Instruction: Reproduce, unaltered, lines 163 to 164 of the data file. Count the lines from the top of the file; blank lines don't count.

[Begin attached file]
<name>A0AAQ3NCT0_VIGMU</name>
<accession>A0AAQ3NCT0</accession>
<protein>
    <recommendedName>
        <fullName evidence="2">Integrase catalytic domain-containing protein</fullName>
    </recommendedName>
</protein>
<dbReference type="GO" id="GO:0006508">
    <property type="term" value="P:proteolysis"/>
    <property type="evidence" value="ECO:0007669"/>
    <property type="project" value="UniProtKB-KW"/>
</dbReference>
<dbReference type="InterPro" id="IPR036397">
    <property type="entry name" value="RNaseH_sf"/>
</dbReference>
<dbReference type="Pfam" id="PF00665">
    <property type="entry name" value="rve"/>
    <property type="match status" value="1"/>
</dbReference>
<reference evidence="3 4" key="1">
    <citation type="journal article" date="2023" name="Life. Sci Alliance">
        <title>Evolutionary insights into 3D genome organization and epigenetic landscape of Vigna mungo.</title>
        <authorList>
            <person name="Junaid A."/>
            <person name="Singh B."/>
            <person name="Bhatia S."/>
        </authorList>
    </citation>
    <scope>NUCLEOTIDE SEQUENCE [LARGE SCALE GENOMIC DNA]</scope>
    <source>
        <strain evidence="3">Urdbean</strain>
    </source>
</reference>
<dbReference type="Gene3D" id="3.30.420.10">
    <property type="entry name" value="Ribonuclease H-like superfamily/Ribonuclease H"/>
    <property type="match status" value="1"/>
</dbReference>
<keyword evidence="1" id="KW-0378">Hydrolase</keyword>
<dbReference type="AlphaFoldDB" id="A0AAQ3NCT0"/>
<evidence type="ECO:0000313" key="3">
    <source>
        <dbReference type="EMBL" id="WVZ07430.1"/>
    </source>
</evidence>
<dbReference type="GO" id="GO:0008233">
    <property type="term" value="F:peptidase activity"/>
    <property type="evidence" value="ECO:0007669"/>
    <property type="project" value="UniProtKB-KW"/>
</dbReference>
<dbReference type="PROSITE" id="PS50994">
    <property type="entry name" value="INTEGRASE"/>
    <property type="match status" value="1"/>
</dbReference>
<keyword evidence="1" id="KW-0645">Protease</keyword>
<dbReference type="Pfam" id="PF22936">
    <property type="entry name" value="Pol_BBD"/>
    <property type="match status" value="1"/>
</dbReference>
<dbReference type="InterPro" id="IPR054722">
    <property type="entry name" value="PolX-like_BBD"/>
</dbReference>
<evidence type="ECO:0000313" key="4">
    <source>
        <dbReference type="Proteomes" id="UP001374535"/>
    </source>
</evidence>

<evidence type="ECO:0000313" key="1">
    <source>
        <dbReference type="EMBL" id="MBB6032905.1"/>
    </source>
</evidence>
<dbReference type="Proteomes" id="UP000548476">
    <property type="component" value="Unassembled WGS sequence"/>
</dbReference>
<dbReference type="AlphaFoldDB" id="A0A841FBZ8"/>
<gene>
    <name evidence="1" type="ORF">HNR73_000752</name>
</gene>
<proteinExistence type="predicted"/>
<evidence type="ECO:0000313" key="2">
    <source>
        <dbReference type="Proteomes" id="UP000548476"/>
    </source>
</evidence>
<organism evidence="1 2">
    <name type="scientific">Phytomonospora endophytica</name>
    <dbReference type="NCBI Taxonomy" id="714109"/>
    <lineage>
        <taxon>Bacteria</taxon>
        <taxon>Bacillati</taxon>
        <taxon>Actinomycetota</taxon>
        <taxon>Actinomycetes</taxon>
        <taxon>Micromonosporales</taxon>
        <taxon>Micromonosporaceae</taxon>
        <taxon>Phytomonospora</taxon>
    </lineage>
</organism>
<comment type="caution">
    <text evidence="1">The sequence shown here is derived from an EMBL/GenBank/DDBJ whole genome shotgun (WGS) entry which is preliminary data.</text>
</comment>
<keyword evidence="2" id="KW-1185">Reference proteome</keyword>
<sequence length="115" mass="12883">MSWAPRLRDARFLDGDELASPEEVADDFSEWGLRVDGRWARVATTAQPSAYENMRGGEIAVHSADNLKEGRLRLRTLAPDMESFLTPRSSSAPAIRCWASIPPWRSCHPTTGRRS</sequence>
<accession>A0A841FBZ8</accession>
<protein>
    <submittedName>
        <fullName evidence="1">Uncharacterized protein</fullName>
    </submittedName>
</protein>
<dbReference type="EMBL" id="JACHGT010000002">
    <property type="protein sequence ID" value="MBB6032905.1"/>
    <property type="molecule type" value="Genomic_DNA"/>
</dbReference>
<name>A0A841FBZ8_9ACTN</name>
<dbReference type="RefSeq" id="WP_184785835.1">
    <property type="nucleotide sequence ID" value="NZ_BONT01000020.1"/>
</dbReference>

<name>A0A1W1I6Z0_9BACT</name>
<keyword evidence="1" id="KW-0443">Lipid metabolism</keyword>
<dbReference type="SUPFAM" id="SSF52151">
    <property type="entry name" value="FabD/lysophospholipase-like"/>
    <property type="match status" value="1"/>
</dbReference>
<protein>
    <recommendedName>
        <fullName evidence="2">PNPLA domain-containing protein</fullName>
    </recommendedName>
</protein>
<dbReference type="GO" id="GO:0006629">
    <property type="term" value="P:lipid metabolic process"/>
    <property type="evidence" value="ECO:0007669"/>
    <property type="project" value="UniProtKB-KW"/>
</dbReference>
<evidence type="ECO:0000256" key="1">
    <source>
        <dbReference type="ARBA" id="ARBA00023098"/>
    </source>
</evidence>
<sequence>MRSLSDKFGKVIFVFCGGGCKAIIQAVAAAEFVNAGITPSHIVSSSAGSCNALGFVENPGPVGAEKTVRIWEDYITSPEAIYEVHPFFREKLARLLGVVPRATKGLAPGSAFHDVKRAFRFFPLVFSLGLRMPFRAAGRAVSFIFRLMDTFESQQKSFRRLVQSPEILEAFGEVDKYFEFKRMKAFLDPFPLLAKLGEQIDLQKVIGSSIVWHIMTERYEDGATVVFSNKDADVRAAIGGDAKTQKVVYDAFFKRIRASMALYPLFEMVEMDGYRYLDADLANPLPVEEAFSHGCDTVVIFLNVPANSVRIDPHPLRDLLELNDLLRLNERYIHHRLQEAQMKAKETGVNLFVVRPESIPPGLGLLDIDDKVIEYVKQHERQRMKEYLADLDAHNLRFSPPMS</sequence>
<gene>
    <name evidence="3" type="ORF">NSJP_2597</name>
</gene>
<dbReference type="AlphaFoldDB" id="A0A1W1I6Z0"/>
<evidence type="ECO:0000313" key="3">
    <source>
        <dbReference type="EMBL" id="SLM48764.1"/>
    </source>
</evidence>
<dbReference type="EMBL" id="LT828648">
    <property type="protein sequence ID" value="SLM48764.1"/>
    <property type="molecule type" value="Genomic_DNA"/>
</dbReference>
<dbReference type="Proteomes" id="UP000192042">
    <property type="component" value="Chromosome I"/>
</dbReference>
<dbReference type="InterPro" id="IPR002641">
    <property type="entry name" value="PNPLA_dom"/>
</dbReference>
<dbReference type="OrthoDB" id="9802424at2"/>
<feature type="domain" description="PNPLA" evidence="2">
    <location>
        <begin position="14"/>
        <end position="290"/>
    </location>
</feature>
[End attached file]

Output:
    </location>
</feature>